Technical note: Sea salt interference with black carbon quantification in snow samples using the single particle soot photometer

Zanatta, Marco; Herber, Andreas; Jurányi, Zsófia; Eppers, Oliver; Schneider, Johannes; Schwarz, Joshua P.

After aerosol deposition from the atmosphere, black carbon (BC) takes part in the snow albedo feedback contributing to the modification of the Arctic radiative budget. With the initial goal of quantifying the concentration of BC in the Arctic snow and subsequent climatic impacts, snow samples were collected during the research vessel (R/V) Polarstern expedition of PASCAL (Physical Feedbacks of Arctic Boundary Layer, Sea Ice, Cloud and Aerosol; Polarstern cruise 106) in the sea-ice-covered Fram Strait in early summer 2017. The refractory BC (rBC) content was then measured in the laboratory of the Alfred Wegener Institute with the single particle soot photometer (SP2). Based on the strong observational correlations between both rBC concentration and rBC diameter with snow salinity, we hypothesize a salt-induced matrix effect interfering with the SP2 analysis. This paper evaluates the impact of sea salt, based on the measurement of electrical conductivity (inline-formulaκ) in water samples, on rBC measurements made with a SP2 nebulizer technique. Under realistic salinity conditions, laboratory experiments indicated a dramatic six-fold reduction in observed rBC concentration with increasing salinity. In the salinity conditions tested in the present work (salt concentration below 0.4 g Linline-formula−1) the impact of salt on the nebulization of water droplets might be negligible. However, the SP2 mass detection efficiency systematically decreased with increasing salinity, with the smaller rBC particles being preferentially undetected. The high concentration of suspended salt particles and the formation of thick salt coatings on rBC cores caused problems in the SP2 analog-to-digital conversion of the signal and incandescence quenching, respectively. Changes to the signal acquisition parameters and the laser power of the SP2 improved the mass detection efficiency, which, nonetheless, stayed below unity. The present work provides evidence that a high concentration of sea salt undermines the quantification of rBC in snow performed with the SP2 nebulizer system described here. This interference has not been previously reported and might affect the future such analysis of rBC particles in snow collected, especially over sea ice or coastal regions strongly affected by sea salt deposition.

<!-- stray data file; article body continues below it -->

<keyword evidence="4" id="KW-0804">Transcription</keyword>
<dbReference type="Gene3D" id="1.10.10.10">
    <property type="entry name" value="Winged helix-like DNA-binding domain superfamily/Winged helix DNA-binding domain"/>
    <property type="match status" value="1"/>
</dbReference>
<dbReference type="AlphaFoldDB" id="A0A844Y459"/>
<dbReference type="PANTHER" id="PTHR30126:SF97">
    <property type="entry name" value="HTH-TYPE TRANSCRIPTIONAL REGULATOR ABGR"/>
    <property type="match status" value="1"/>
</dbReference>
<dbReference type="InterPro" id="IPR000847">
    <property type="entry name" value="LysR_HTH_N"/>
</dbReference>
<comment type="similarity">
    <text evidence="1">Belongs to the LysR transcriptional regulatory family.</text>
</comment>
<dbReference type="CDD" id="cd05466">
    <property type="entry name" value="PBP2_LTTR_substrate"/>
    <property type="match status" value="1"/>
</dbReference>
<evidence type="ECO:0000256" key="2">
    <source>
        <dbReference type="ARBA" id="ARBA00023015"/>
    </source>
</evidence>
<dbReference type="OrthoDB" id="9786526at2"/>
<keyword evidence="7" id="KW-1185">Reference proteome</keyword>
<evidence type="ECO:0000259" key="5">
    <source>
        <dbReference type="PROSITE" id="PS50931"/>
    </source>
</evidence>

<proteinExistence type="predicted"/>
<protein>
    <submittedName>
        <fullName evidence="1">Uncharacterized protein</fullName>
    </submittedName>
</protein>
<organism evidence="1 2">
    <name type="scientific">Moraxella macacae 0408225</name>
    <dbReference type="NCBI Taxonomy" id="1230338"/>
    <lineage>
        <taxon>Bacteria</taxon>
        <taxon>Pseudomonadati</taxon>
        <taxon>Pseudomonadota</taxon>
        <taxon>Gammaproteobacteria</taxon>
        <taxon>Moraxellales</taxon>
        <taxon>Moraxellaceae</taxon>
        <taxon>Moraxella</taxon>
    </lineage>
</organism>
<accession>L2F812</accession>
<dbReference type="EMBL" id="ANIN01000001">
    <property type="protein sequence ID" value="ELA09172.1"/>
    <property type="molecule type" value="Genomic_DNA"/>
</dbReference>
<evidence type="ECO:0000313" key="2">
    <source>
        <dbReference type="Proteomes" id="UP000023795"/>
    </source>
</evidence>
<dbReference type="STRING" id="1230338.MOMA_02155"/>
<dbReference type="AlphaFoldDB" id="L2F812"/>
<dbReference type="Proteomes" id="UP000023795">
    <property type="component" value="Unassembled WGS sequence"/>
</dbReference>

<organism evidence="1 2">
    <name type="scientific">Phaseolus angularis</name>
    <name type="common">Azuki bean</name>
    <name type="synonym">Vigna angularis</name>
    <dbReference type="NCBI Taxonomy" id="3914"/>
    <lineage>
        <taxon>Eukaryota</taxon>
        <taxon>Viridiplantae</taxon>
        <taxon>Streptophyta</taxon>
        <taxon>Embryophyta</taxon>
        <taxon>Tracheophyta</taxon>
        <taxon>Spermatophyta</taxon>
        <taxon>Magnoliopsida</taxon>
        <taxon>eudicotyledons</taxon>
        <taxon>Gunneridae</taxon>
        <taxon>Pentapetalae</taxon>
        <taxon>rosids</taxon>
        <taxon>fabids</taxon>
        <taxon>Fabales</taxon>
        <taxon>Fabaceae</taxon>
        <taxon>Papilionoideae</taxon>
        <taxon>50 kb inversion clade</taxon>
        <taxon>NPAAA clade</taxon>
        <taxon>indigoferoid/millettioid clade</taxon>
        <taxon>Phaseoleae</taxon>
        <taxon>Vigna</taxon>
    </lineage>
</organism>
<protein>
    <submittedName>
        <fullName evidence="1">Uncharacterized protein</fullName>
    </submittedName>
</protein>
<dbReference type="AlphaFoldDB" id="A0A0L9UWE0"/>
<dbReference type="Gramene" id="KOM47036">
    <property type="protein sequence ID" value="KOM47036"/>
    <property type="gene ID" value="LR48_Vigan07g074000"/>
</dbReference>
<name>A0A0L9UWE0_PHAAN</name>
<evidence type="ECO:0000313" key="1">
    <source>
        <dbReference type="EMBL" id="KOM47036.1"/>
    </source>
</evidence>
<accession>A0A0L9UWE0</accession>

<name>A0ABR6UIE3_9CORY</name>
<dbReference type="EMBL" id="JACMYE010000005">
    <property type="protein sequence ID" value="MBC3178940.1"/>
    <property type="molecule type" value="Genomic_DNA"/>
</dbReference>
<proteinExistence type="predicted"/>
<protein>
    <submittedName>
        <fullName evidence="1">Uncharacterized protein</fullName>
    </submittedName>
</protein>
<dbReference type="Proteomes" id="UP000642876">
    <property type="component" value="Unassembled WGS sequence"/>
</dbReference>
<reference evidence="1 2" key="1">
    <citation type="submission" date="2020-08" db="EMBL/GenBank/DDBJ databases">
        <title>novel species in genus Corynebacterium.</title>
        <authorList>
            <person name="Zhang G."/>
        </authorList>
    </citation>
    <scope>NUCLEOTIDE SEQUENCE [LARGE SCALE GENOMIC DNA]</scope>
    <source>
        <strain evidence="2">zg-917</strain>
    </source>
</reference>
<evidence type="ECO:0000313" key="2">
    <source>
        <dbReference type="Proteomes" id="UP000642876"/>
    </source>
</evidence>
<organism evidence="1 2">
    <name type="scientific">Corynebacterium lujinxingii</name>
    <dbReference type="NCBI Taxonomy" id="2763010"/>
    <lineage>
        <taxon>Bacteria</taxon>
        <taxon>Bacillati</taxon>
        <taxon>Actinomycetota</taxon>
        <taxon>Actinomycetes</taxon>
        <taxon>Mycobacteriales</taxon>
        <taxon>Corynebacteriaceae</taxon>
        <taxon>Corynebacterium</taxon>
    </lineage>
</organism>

Zanatta, Marco / Herber, Andreas / Jurányi, Zsófia / et al: Technical note: Sea salt interference with black carbon quantification in snow samples using the single particle soot photometer. 2021. Copernicus Publications.


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